First of all, a big, serious “congrats” to the Riverton Elementary School community — administrators, teachers, parents, support staff and students — for a Cinderella-like one-year turnaround on the school’s test scores. The school’s bump in New England Common Assessment Program (NECAP) numbers from 2010 to 2011 is downright startling, to the point where I’m not sure anyone would have thought such increases were truly possible in the age of diminishing budgets and fiscal constraints.
The numbers in a little bit… first some short-term background.
Almost exactly a month ago, Jo Anderson, senior adviser to U.S. Education Secretary Arne Duncan, came to Portland to see how the city’s schools were using federal aid (which Riverton, for one, qualified for under the federal No Child Left Behind Act because of its poor test scores in previous years) to boost academic achievement. The entire time, Anderson and the local teachers and administrators kept referring to eye-popping gains made by students at Riverton Elementary School in the most recent rounds of standardized testing. But with reporters all around — and the looming chance that one of us might pass along word of those gains to the public before the appropriate plodding government process could painstakingly make those test numbers official — nobody was terribly specific about how much ground the Riverton kids made up.
Descriptors like “huge” and “significant” and “major” were tossed around, and that’s what we reported at the time, along with a disclaimer that information about exactly how huge, significant or major the score increases were remained to be divulged.
Nobody was trying to be cagey, mind you, it’s just that the scores were still unofficial. The last thing anybody wanted was for the test results to be announced only to have the final in what I imagine to be a line of dozens of government or subcontracted officials to review the figures later point out that somebody somewhere along the line forgot to carry the 1.
So that brings us to today. The district unveiled those results hinted at a month ago, and boy, they weren’t kidding.
Huge, significant and major indeed.
Here’s a couple of paragraphs provided by the district. Take a look:
In October 2010, only 36 percent of Riverton third graders were proficient in reading, as measured by NECAP. A year later, that number soared to 65 percent. The percentage of Riverton fourth graders who were proficient in reading rose to 47 percent (up from 35 percent) in that same time, and the percent of proficient fifth graders rose to 58
percent (up from 35 percent).
Additionally, in reading, the percentage of English Learners who scored proficient in third grade rose to 34 (up from 26 percent). In fourth grade, the percentage rose to 33 (up from 16 percent), and in grade five, the percentage rose to 27 (up from 21 percent).
Riverton also saw a boost in its math scores as measured by NECAP. In 2009, only 24 percent of Riverton third graders were proficient in math. Last October, 48 percent of Riverton third graders were proficient, an increase of 100 percent. Between October 2010 and 2011, the percentage of Riverton fourth graders who were proficient in math rose to 53 percent (up from 31 percent), and the percentage of proficient fifth graders rose to 39 percent (up from 33 percent).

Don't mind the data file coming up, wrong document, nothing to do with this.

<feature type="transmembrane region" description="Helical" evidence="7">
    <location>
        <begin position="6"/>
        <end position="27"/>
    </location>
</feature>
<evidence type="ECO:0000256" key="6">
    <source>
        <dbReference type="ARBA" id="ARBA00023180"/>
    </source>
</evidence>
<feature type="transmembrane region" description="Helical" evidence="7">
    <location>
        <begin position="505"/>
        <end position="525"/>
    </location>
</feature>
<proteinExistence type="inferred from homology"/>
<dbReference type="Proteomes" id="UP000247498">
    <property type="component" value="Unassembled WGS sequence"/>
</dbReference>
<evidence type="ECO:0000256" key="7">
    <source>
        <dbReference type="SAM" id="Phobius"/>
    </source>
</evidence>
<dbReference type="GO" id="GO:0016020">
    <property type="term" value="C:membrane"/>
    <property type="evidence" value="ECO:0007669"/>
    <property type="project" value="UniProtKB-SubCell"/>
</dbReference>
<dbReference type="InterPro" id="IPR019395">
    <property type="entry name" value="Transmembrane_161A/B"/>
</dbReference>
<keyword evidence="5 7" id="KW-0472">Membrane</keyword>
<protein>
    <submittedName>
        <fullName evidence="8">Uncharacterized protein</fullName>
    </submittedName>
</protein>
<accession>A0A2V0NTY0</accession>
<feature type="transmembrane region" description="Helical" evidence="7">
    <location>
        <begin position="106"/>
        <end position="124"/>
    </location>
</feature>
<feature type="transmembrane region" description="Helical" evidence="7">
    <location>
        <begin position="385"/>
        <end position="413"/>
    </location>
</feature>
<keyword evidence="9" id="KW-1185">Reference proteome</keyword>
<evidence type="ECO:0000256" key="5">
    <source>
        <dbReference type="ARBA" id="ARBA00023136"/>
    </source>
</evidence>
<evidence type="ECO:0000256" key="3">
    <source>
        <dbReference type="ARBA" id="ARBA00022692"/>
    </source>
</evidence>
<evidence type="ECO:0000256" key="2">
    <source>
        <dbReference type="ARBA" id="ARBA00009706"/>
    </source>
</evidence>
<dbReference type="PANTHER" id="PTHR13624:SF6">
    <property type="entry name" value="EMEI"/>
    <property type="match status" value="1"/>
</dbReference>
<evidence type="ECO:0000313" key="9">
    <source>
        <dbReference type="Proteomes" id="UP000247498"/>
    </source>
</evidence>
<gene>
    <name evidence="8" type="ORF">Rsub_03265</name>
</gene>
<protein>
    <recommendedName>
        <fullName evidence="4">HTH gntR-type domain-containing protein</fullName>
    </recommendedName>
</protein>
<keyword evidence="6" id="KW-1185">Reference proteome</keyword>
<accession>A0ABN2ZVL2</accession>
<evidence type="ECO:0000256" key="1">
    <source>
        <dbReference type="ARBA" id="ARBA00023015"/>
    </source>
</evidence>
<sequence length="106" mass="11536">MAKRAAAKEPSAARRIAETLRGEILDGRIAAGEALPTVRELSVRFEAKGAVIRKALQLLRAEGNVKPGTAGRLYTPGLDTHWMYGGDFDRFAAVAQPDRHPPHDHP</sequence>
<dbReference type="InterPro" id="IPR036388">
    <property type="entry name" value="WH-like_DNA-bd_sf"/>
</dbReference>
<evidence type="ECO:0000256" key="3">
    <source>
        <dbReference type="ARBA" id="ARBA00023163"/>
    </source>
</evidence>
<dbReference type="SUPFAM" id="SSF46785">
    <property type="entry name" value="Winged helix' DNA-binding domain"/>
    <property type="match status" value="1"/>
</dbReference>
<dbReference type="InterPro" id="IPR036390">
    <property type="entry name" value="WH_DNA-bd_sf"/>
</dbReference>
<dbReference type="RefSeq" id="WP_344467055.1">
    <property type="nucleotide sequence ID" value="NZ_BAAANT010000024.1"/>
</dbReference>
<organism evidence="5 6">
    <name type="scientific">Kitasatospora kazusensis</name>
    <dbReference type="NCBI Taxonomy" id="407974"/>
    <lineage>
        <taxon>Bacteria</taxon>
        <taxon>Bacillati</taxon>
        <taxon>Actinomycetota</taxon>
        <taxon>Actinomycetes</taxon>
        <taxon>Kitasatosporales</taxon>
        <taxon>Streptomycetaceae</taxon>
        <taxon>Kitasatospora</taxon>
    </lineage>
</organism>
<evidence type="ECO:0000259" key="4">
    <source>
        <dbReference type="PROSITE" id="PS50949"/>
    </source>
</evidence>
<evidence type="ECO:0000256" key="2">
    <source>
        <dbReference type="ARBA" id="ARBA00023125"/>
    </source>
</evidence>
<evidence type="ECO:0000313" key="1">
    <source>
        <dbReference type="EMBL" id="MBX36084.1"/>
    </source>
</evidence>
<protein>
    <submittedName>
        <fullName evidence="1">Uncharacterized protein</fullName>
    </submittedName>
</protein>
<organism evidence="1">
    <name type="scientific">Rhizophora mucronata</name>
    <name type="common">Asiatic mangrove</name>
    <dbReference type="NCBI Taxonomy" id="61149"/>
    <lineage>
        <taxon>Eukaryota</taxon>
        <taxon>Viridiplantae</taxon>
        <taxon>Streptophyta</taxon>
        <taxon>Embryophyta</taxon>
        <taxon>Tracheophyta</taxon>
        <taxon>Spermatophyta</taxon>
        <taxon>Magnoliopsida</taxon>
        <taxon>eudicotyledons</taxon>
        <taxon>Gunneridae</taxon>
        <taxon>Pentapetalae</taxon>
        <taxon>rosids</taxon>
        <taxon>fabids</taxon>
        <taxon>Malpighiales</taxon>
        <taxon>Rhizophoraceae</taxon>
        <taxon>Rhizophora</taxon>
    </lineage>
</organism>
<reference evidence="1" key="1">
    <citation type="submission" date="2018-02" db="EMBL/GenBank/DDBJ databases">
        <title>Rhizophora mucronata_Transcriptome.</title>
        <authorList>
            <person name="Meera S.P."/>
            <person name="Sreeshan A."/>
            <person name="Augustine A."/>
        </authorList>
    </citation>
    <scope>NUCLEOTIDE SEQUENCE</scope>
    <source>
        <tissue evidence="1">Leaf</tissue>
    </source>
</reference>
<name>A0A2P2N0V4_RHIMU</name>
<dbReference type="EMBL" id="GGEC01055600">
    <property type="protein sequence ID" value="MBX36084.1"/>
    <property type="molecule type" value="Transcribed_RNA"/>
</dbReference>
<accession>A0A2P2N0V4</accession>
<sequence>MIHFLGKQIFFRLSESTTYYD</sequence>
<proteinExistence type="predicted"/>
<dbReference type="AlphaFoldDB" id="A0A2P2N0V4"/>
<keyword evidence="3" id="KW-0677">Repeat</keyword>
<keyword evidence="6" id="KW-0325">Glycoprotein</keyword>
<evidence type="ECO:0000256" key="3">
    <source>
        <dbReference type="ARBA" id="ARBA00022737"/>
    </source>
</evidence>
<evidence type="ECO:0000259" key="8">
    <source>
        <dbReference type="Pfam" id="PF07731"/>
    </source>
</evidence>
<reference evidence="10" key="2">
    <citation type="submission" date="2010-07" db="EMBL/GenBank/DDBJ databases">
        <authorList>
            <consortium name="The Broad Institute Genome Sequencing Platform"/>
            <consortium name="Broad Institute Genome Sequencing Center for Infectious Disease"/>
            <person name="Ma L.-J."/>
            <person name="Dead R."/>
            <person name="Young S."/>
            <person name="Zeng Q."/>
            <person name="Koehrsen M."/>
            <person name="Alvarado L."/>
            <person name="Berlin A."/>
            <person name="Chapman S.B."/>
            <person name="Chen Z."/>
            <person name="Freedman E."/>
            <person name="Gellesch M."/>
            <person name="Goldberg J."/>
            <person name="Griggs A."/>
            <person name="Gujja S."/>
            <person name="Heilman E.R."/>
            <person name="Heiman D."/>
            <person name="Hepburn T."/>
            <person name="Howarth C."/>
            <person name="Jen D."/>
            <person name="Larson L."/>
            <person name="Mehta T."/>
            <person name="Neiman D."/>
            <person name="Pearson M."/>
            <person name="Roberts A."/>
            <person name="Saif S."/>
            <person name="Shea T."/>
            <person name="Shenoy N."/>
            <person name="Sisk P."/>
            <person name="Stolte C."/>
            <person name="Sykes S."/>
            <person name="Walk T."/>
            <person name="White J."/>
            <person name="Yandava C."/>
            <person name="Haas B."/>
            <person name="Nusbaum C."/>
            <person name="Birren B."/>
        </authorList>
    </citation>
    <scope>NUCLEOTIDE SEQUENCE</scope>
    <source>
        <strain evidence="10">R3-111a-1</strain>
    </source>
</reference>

So how did they do it? Here’s what the district announcement said — including some administrator statements — about their methods in pursuit of excellence:
“The gains made at Riverton reflect a major effort by students, staff and parents as well as strategic use of resources for professional development and technology,” said David Galin, the chief academic officer for the Portland Public Schools.
Riverton’s growth in achievement coincides with significant changes supported by a $3.4 million federal School Improvement Grant:
- The teaching staff has participated in professional development focusing on literacy, technology and the needs of English language learners. The school has a partnership with Teachers College, Columbia University, to support implementation of the Readers/Writers Workshop model.
- Teams of teachers at each grade level meet regularly to collaborate on learning activities, review data and develop next steps for improvement.
- Riverton held NECAP rallies last September to focus students’ attention on the test and to give test-taking strategies. That was followed by literacy and math coaches going into classrooms to model test-taking strategies.
- The school has purchased state-of-the-art technology, including iPads for use by staff, and soon for students as well.
- Riverton offers pre-kindergarten for families in the neighborhood.
- The school’s start time has been moved up to 8:15 a.m. so that students get a jump start on learning.
- Riverton has redesigned its Parent Center into a cozy place for meetings and for families to learn about the school’s academic, social skills and enrichment programs.
“We are very proud of the rise in our test scores,” said Riverton Principal Jeanne Malia. “All of our stakeholders have worked together to make this happen. We are determined to keep improving and making each student successful and prepared for the 21st century.”